TCBA founder, Harry Goldman and the TCBA logo

TCBA - Tesla Coil Builders Association

Devoted to the construction, operation and theoretical analysis of the Tesla coil

TCBA Volume 19 - Issue 1

Page 3 of 18

Skip Greiner Subject of an Article in Michigan Publication

TCBA member Skip Greiner was the focus of a two-page article in the Grosse Pointe News. In addition to a description (with photos) of Skip's work with Tesla coils, he was also praised for the work he is presently doing with model trains. Skip is installing a miniature video camera in the nose of model trains. The “Choo-Choo Cam” allows the view seen by the lens to be transmitted to a video monitor. Once the owner of the electronics firm Greiner & Associates (now owned by his son), the MIT graduate travels to train shows selling his invention. The Choo-Choo Cam is featured in the model train display at the Henry Ford Museum in Greenfield Village.

Griffith Tesla Coil Replicated

Since 1937, visitors to the Griffith Observatory Museum in Los Angeles have been entertained, inspired, and frightened by the sight of a large Tesla coil (see TCBA News, Volume 15, #4, pages 10-12). One of those visitors was a young lad by the name of Bill Wysock. “It was the Griffith Park coil...that introduced me to Tesla” stated Wysock. “Those were wonderful memories, and it was that coil that got me started in building Tesla coils.” As the owner of Tesla Technology Research, Wysock has been able to fulfill a lifelong dream - the construction of an exact replica of the Griffith coil. The Wysock-Griffith Tesla coil is now on display at Fry's Electronic Super Store in Fremont, California. The entire unit is surrounded by a Faraday Cage housed within a gazebo-enclosed setting. (tip from Ed Aronson)

‘From Archimedes to Copernicus....’

“From Archimedes and Copernicus to Stephen King and Stephen Jay Gould, this is the most authoritative and up-to-date biographical dictionary of scientists currently available” claims the Oxford Dictionary of Scientists. Tesla can be found on pages 15-16. The emphasis is on Tesla's AC power contributions. There is no mention of his work with high frequency currents or wireless telegraphy. The New Penguin Dictionary of Science gives a brief definition of the unit of flux density (tesla) and The Tesla coil on page 757.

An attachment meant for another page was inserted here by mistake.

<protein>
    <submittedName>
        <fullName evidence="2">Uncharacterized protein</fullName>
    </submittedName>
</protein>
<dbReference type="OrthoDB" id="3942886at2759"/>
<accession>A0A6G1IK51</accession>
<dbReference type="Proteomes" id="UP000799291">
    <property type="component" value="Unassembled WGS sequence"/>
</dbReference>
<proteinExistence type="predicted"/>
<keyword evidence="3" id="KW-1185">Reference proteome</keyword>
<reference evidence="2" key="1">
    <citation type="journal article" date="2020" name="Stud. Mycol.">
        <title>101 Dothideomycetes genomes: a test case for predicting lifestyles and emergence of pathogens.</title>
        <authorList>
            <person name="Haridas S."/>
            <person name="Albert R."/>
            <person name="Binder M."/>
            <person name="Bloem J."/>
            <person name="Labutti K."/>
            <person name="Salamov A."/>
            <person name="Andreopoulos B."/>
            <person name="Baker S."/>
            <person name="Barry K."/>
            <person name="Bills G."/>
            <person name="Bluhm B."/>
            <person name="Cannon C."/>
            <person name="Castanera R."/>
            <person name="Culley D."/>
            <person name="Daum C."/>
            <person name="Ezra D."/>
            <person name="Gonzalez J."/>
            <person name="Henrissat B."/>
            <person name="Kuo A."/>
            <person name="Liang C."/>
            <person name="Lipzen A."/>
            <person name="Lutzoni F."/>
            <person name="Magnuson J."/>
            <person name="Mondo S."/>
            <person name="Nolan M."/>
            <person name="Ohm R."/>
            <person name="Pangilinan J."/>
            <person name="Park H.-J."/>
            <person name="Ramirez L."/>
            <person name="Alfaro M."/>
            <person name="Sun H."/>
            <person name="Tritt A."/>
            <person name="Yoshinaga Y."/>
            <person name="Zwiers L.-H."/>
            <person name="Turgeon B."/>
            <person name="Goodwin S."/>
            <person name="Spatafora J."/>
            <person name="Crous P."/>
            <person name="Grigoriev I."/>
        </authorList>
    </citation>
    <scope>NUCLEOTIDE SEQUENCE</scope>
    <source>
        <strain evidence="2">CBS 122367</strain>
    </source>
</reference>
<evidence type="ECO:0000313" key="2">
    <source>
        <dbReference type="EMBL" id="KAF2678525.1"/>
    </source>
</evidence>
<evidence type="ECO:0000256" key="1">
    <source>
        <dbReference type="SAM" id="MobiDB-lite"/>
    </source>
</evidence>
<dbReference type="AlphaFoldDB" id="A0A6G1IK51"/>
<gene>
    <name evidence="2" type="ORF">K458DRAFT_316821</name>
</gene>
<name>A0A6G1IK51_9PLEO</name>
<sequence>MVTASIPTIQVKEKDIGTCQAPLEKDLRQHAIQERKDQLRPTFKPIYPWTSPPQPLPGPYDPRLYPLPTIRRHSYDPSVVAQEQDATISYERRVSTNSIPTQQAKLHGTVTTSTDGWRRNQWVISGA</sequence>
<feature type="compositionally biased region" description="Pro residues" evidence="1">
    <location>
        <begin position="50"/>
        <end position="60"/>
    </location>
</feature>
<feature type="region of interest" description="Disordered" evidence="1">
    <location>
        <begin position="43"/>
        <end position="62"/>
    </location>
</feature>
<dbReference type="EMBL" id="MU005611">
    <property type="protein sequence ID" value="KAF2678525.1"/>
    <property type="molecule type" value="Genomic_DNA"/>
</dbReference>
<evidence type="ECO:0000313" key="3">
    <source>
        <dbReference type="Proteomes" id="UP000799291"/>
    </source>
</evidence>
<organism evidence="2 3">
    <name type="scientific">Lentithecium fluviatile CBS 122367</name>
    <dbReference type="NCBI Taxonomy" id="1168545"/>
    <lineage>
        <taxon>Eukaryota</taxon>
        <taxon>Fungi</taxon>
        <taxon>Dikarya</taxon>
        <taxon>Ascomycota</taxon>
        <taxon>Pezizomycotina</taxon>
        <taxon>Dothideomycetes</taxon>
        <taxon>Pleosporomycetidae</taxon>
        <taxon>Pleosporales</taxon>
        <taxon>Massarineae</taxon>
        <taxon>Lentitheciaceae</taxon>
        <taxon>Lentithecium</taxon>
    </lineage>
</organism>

‘Beaming Power to Communication Satellites from the Ground’

The Department of Energy's Privacy & Security Notices for August/September describes a plan to beam more power to orbiting communication satellites than they can get from the sun by using a free-electron laser under development at the Department of Energy's Lawrence Berkeley National Laboratory's Accelerator and Fusion Research Division. “Powerful free-electron lasers bring the dream of beaming power across space - one long held only by science-fiction writers and a few visionaries like Nikola Tesla - closer to practical reality.” (tip from John Lyles)

Popularity of Tesla Coils Making a Comeback?

For a while, one could not open one of the popular technical magazines without some reference to building a Tesla coil. Then, for some reason or another, there was a period in which nothing was written on the subject. It now appears that editors are taking a second look. The September issue of Nuts & Volts featured a cover story on the Tesla coil as a suitable accessory for Halloween demonstrations. Written by TCBA member Walt Noon, “Outfitting Your 'Mad' Scientist's Lair” provides experimenters with information for building a modest sized Tesla coil giving sparks 4-6 inches in length. The graphics by Matthew Roddy, especially the cover illustration, greatly enhanced my interest in this issue. Those interested in obtaining this issue can write to Nuts & Volts, 430 Princeland Court, Corona, CA 92879-1300 or [email protected]&


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